Since COVID, survey data has shown that consumers are adding more cold storage, learning new recipes and cooking techniques, and honing their meal planning skills. In the process, they may be becoming more aware of the food they waste, and its value. Prior to COVID, USDA estimated that each year, the average American family of four loses $1,500 to uneaten food. Time will tell if new food habits are here to stay.
One silver lining is that COVID highlighted that we are all interconnected with the food supply and that consumers, food organizations, and government can all play a role in reducing food waste. With our expanded awareness of and new experiences in reducing food waste, there is an unprecedented opportunity to make real inroads in reducing food waste.
- Reducing food losses and waste provides a powerful means to strengthen our food systems.
In the United States, more than one-third of all available food goes uneaten through loss or waste. When food is wasted, so too is the land, water, labor, energy and other inputs that are used in producing, processing, transporting, preparing, storing, and disposing of the discarded food. These resources could have been used to produce something else of value to society. Reducing FLW is a critical tool to strengthen our food systems and both the private and public sector are taking action. Food industry members are finding or adopting new ways to operate (e.g., increased online ordering, delivery, and curbside pickup with family-sized offerings). Some of these activities also reduce food waste, such as improved inventory management to streamline the ordering process and production planning. In addition to getting excess, wholesome food to those in need, the food industry can prevent the remaining excess food from ending up in landfills, which is the worst case scenario in the Food Recovery Hierarchy as all the food’s embedded value is dumped into the ground. Instead, the food industry can work together and with other partners to make sure this excess food becomes animal feed or compost, is used to generate energy, or is used to make other valuable products.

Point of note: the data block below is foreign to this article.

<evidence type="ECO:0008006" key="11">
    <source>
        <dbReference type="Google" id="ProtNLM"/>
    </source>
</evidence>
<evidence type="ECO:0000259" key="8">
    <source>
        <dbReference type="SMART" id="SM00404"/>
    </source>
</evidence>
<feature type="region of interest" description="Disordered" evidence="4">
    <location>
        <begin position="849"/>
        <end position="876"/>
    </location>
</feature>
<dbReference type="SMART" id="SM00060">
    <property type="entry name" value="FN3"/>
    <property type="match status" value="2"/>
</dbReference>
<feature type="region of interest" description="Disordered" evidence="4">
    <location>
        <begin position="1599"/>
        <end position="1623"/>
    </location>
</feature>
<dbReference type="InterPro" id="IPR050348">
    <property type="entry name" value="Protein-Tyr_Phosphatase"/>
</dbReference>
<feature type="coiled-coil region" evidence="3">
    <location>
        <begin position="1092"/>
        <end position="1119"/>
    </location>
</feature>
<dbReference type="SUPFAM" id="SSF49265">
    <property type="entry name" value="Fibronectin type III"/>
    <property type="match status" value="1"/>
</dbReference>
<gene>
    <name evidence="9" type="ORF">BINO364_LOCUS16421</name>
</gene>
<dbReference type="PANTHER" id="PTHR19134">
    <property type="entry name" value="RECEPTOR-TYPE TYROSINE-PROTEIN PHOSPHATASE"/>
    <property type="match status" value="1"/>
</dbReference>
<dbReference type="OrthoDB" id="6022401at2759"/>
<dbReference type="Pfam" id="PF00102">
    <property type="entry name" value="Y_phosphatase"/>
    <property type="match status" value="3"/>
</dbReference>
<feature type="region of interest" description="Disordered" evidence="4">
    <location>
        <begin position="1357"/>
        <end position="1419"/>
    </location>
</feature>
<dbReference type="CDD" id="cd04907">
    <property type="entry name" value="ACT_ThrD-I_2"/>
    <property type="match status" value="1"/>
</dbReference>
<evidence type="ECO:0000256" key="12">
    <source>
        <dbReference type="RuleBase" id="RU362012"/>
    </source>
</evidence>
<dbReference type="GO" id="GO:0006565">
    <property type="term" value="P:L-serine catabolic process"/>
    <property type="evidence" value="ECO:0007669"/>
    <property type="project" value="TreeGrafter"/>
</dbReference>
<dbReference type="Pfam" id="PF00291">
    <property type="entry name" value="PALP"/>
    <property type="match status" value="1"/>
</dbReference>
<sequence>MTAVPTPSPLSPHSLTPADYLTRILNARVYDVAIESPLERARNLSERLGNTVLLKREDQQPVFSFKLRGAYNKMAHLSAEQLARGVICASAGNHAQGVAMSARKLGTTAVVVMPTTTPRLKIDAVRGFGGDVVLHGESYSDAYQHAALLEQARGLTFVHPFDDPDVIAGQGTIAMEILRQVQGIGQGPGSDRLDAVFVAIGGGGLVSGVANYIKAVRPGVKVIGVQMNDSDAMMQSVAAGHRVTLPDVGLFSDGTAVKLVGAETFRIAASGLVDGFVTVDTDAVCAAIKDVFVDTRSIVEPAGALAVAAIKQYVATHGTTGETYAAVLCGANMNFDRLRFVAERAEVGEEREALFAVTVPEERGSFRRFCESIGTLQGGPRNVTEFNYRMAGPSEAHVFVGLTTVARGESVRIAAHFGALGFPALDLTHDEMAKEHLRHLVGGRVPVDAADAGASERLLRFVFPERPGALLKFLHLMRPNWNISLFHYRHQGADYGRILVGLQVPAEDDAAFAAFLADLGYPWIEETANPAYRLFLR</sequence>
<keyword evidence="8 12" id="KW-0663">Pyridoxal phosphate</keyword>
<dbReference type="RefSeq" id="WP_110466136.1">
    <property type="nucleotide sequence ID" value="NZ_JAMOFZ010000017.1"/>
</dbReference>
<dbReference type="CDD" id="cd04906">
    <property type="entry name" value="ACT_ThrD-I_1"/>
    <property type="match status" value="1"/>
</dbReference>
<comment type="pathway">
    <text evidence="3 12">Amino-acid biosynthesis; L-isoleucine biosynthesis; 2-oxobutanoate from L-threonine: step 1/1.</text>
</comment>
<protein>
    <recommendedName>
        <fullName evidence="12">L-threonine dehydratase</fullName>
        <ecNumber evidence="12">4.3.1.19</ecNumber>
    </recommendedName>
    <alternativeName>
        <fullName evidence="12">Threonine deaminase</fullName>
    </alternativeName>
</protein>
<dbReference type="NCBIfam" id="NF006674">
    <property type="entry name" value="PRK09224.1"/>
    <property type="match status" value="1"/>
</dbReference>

Federal and state governments also have a role to play in facilitating and strengthening supply chain resilience. For example, throughout the pandemic, the USDA and the Food and Drug Administration (FDA) have been closely monitoring the food supply chain for shortages in collaboration with industry and other federal and state partners. USDA and FDA are in regular contact with food manufacturers and grocery stores and have issued guidances to ensure regulatory flexibility to safely reroute food that typically would be bought in bulk by food facilities and restaurants, like eggs and flour, directly to consumers. These efforts have also prevented food waste.